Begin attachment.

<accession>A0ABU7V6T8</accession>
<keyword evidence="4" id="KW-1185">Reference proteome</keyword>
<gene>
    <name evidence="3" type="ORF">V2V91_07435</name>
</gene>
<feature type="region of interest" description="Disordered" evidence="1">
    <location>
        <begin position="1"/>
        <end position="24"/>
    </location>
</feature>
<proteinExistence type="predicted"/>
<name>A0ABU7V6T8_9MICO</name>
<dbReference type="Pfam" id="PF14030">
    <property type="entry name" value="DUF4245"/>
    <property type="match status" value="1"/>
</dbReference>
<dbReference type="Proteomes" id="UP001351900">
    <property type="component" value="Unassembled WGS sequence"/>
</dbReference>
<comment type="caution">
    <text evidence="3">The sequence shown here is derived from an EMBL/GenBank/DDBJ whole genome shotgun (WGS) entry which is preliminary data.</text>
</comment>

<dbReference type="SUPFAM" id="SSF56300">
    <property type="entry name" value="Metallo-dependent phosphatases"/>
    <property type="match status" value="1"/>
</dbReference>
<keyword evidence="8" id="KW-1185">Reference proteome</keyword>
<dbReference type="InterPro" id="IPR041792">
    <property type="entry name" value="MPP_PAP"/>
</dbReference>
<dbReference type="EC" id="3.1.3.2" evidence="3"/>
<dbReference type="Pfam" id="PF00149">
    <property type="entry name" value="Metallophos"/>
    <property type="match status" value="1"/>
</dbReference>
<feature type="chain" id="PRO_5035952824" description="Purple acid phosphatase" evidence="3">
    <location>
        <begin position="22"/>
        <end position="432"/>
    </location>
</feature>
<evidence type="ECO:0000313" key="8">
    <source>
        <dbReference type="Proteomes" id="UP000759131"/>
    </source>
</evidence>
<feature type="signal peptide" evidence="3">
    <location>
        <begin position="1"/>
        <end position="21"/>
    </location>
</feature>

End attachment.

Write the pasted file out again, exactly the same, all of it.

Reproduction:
<accession>A0ABU7V6T8</accession>
<keyword evidence="4" id="KW-1185">Reference proteome</keyword>
<gene>
    <name evidence="3" type="ORF">V2V91_07435</name>
</gene>
<feature type="region of interest" description="Disordered" evidence="1">
    <location>
        <begin position="1"/>
        <end position="24"/>
    </location>
</feature>
<proteinExistence type="predicted"/>
<name>A0ABU7V6T8_9MICO</name>
<dbReference type="Pfam" id="PF14030">
    <property type="entry name" value="DUF4245"/>
    <property type="match status" value="1"/>
</dbReference>
<dbReference type="Proteomes" id="UP001351900">
    <property type="component" value="Unassembled WGS sequence"/>
</dbReference>
<comment type="caution">
    <text evidence="3">The sequence shown here is derived from an EMBL/GenBank/DDBJ whole genome shotgun (WGS) entry which is preliminary data.</text>
</comment>

<dbReference type="SUPFAM" id="SSF56300">
    <property type="entry name" value="Metallo-dependent phosphatases"/>
    <property type="match status" value="1"/>
</dbReference>
<keyword evidence="8" id="KW-1185">Reference proteome</keyword>
<dbReference type="InterPro" id="IPR041792">
    <property type="entry name" value="MPP_PAP"/>
</dbReference>
<dbReference type="EC" id="3.1.3.2" evidence="3"/>
<dbReference type="Pfam" id="PF00149">
    <property type="entry name" value="Metallophos"/>
    <property type="match status" value="1"/>
</dbReference>
<feature type="chain" id="PRO_5035952824" description="Purple acid phosphatase" evidence="3">
    <location>
        <begin position="22"/>
        <end position="432"/>
    </location>
</feature>
<evidence type="ECO:0000313" key="8">
    <source>
        <dbReference type="Proteomes" id="UP000759131"/>
    </source>
</evidence>
<feature type="signal peptide" evidence="3">
    <location>
        <begin position="1"/>
        <end position="21"/>
    </location>
</feature>